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Do you know what country eats the most ice cream? If the United States first came to your mind, that's not a bad guess given around 90% of U.S. citizens have ice cream in their freezers. But the U.S. is second in the world, eating an average of 5.5 gallons per person each year. New Zealand actually consumes the most ice cream per capita, with an average of 7.5 gallons per person each year. So humans clearly eat a lot of ice cream, but what about our pups? Can dogs eat ice cream? Find out here.
It's best not to give your dog ice cream for many reasons. For starters, many dogs are lactose intolerant. Also, dogs should avoid consuming sugar and ice cream is full of it. Even low-sugar options aren't a good idea given they contain artificial sweeteners (Xylitol, for example, is toxic to dogs). In addition, many ice creams contain flavors or ingredients that are toxic to dogs, such as chocolate or raisins. Here are more details about why dogs shouldn't eat ice cream:
Most dogs have some degree of lactose intolerance. This is because their bodies are not design to digest milk once they are weaned. As puppies, canines have the enzyme (lactase) necessary to break down their mother's milk. But once weaned, their bodies cease to produce it. When adult dogs ingest milk products, it can cause mild to severe gastrointestinal discomfort and issues such as gas, stomach pain, loose stools or diarrhea and vomiting. Unfortunately, ice cream has a lot of milk and dairy. It takes three gallons or up to 12 pounds of whole milk to make one gallon of ice cream - that a lot of potential for upset stomach in dogs who consume it.
Ice cream also has a high fat content - at least 10% milk fat with some up to 20% - which can cause issues for dogs, such as gastrointestinal upset. In worst case scenarios, high fat dairy products can lead to canine pancreatitis. This condition tends to arise with no warning and can be life-threatening, so it's important to know the signs:
If your dog exhibits one of these signs, monitor them. However, if they show multiple signs simultaneously and repeatedly, or you believe they have pancreatitis, seek veterinarian care immediately. If your vet is not open, you can go to an emergency vet clinic.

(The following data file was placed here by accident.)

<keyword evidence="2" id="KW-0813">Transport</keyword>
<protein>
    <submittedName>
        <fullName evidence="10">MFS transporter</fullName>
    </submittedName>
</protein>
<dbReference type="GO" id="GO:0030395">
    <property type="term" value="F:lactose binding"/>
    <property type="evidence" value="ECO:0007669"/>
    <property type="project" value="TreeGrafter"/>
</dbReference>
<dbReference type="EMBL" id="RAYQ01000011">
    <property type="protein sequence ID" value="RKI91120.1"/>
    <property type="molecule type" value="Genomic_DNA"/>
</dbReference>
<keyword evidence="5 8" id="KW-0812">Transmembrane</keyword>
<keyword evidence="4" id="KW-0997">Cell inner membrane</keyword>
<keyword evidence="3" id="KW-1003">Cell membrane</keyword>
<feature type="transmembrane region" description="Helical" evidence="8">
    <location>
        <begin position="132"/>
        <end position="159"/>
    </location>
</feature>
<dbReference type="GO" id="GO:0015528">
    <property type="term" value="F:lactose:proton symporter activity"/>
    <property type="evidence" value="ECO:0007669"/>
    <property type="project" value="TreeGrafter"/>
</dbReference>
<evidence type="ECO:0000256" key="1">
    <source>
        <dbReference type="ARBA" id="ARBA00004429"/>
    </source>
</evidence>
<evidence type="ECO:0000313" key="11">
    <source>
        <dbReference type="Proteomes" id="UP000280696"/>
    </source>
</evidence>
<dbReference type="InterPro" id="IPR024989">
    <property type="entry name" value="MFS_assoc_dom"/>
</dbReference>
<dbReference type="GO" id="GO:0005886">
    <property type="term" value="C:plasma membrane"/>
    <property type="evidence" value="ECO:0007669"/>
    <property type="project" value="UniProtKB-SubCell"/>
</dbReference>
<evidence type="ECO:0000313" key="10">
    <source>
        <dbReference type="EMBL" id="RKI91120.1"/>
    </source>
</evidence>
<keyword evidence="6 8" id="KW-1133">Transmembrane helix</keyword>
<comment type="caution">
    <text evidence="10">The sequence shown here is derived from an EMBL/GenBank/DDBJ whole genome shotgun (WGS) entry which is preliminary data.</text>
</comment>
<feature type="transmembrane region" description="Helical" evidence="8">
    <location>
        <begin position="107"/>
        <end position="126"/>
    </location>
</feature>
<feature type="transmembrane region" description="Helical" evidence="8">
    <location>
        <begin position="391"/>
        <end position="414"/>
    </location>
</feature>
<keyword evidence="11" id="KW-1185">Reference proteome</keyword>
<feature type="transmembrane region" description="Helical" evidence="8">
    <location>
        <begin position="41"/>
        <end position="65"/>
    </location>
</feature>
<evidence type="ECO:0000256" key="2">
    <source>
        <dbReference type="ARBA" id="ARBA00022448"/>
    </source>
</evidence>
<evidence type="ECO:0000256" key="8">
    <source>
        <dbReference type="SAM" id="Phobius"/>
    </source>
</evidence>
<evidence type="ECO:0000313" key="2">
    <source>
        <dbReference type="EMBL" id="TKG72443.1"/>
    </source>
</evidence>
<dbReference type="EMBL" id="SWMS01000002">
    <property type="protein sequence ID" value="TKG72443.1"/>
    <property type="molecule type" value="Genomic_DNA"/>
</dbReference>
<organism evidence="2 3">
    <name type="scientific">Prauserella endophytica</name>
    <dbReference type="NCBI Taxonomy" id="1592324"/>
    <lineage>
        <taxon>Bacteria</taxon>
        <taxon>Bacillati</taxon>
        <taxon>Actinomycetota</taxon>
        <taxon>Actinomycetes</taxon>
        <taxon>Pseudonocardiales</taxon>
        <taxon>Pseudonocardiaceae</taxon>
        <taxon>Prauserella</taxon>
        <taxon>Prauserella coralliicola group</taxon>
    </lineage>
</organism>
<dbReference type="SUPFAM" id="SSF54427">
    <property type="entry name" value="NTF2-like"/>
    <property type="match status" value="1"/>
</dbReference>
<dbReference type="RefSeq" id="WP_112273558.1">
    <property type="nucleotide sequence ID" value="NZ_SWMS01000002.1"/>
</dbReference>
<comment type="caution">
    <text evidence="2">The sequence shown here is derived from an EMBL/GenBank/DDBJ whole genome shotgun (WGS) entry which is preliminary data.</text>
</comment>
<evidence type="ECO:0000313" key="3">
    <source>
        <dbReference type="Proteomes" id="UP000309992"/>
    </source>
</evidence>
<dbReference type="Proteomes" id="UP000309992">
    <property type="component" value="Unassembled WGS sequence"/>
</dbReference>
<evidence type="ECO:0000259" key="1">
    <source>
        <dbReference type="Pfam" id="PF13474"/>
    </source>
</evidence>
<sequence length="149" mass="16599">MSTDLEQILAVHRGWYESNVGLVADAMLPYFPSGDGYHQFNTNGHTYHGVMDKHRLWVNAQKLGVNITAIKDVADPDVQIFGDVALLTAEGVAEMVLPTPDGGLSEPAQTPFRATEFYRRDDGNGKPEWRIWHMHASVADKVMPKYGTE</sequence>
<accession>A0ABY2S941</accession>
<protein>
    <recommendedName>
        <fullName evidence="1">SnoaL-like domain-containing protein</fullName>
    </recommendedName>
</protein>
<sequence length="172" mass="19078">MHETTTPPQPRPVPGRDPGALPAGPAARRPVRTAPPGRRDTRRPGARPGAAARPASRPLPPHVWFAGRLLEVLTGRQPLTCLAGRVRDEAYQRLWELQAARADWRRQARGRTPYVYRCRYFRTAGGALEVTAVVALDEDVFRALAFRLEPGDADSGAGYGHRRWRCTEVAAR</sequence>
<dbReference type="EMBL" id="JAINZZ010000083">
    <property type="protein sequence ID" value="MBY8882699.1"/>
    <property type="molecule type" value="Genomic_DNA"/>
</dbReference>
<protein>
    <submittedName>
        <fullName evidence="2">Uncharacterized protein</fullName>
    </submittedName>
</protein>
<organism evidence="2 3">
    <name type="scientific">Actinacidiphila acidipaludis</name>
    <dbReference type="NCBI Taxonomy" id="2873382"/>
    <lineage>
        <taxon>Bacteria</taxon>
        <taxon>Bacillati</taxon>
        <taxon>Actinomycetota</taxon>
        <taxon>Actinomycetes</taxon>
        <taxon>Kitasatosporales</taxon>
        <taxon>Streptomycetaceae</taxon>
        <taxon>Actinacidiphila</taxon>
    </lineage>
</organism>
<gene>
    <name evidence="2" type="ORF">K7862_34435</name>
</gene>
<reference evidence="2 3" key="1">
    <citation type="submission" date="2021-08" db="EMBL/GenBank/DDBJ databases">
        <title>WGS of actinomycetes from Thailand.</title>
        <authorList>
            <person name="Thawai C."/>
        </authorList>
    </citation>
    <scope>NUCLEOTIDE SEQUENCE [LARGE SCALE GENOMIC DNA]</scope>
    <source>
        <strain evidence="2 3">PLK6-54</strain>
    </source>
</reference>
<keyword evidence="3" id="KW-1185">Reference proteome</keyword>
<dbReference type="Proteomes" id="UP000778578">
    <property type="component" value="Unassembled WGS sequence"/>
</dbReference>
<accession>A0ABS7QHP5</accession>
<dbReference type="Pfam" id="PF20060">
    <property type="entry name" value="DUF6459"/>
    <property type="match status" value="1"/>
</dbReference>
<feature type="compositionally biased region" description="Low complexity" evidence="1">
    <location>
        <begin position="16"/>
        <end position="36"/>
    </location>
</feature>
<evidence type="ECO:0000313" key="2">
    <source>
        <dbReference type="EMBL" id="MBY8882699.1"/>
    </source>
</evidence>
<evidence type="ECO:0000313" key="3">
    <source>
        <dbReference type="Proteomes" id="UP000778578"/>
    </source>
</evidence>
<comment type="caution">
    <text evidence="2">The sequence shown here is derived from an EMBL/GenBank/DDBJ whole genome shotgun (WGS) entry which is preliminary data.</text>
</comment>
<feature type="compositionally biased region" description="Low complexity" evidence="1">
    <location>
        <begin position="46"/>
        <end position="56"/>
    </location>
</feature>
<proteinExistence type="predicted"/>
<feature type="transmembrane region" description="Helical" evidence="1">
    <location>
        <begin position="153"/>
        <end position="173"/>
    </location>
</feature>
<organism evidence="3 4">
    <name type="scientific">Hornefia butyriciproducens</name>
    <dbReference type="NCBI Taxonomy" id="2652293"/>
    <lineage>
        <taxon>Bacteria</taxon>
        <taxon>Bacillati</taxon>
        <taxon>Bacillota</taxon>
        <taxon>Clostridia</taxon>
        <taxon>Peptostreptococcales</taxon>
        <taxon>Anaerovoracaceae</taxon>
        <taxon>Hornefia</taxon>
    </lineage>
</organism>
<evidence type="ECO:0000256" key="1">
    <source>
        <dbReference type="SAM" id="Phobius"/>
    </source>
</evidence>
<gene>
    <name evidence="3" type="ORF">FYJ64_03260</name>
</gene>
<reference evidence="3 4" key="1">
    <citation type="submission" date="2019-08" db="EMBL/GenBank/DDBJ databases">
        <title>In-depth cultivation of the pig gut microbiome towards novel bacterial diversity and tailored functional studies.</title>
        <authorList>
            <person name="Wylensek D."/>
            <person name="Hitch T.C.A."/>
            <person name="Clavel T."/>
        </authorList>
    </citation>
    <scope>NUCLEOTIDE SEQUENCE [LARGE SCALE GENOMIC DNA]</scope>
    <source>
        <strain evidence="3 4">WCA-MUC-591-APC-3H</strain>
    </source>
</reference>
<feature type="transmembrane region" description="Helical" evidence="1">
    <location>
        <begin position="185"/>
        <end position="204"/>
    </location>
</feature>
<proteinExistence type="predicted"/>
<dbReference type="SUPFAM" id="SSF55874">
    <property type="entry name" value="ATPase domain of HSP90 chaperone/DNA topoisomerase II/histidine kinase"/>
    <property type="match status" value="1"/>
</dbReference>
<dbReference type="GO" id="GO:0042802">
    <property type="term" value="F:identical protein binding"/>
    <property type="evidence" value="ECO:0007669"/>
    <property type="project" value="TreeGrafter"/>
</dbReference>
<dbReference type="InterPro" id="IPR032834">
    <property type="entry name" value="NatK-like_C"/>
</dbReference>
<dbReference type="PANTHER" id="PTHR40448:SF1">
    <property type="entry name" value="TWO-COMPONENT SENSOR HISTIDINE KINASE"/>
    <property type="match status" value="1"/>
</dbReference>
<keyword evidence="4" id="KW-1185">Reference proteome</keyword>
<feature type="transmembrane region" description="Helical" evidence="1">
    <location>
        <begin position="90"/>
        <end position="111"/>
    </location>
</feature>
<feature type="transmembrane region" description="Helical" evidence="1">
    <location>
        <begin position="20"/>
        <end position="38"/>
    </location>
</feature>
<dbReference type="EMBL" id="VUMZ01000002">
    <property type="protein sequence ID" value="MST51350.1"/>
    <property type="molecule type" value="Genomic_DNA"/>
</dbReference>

While dogs do need sugar of some sort, it's in the form of carbohydrates that are broken down into glucose. But excessive amounts of other sugar can have adverse effects for dogs. Ice cream typically contains 12–24 grams of added sugar in just a 1/2-cup, so it's loaded with the substance. Issues that can arise from too much sugar consumption in dogs include:
Beyond the high fat and sugar content, ice cream can contain other toxic ingredients. Because this sweet treat comes in many flavors and low-calorie options, there are lots of potential dangers to your dog. For example, opting for a low-sugar ice cream for yourself may be fine but it could contain Xylitol, which is toxic to dogs. In addition, the second most popular flavor of ice cream after vanilla is chocolate, which is dangerous for dogs. This is because they don't have the ability to properly and efficiently process the theobromine and caffeine in it. Similarly, coffee flavored ice creams contain caffeine as well. And some flavors contain raisins and alcohol (both of which are toxic to dogs) as well as nuts, some of which are toxic and many of which are high in fat.
Lastly, many dogs suffer from allergies, including food ones. They may be allergic to milk or dairy, which is different from lactose intolerance. As aforementioned, lactose intolerance occurs because of a lack of lactase to break down dairy. Milk or dairy allergies occur when the immune system reacts negatively to proteins found in those products. Symptoms can include vomiting, diarrhea and skin rashes that are red and itchy.
If you want to give your dog a frozen treat, there are several safer alternatives than ice cream: